Discussion in 'CycleChat Cafe' started by urbanrider, 11 Oct 2007.
When making a cup of tea, do you pour in the milk first or last?
For me its always last
Makes no difference unless you're making it directly in the cup, in which case milk first is an abomination against civilised society.
...but, does virtually eliminate the scum on the top...
I googled this a few Years back.......
I found that the British tea institute (or some such thing) recommeneded adding the milk first as it prevented the tea from scalding.
I don't know why I bothered looking it up though, ever since I've added the milk last.
..where's Lord of the Teapot when you need him? I could just do with a cuppa..
I was just about to type the very same thing....................
I guess that comes down to whether or not you live in a hard water area? Milk first with the teabag just tastes awful IMO; I'd rather put up with a scum.
milk last, after teabag has been removed. Always.
Tea from pot...milk first. Teabags, milk after bag removed.
However, I like my tea like I like my women...er...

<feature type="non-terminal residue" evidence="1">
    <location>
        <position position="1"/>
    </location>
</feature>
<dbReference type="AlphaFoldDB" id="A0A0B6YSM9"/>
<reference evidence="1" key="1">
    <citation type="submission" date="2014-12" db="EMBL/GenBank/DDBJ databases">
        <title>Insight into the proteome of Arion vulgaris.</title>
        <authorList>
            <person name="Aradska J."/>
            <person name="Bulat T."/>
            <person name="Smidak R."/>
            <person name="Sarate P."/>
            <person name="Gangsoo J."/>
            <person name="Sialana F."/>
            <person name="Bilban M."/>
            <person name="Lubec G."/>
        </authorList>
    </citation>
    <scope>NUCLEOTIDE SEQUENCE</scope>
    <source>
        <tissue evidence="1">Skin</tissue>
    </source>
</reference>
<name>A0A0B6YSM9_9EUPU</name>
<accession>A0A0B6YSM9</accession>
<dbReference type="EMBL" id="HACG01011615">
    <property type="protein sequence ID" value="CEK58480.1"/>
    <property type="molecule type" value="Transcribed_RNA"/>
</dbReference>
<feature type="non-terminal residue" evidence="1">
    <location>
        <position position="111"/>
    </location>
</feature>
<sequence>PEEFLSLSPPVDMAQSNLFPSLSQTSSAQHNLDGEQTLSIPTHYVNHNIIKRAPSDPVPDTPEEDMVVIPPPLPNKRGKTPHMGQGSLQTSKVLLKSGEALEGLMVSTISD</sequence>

strong and black
hot and wet
full and flavoursome
cheap and found in the co-op
Pre-Lactate for me and always skimmed milk, can't stand full or even semi in tea
Milk last, of course!
Otherwise, how do you know how brown it's going to be?
Pre-Lactate? Isn't that the watery stuff that comes out of womens boobies before the proper stuff?
Reminds me of a neat little story, I take my daughter to nursery with a tommee tippee cup of expressed milk from my wife and as soon as I put it down on the table you can bet that some other kid will pick it up and start drinking it!!
Mind you, the first thing she did on her first day was to crawl up to some watery eyed kid with immense amounts of snot coming from his nose and take his dummy out of his mouth and pop it straight into hers
If you are making the tea properly, in a teapot, the milk should be in the cup first. There is a reason for this. With the milk in the cup first, when the hot tea enters the cup, there is more milk than scalding tea so the milk does not scald and change flavour. This is because milk has a lower boiling point than water. If it was the other way round, there would be more boiling water than milk, so the milk would scald and the flavour would alter.
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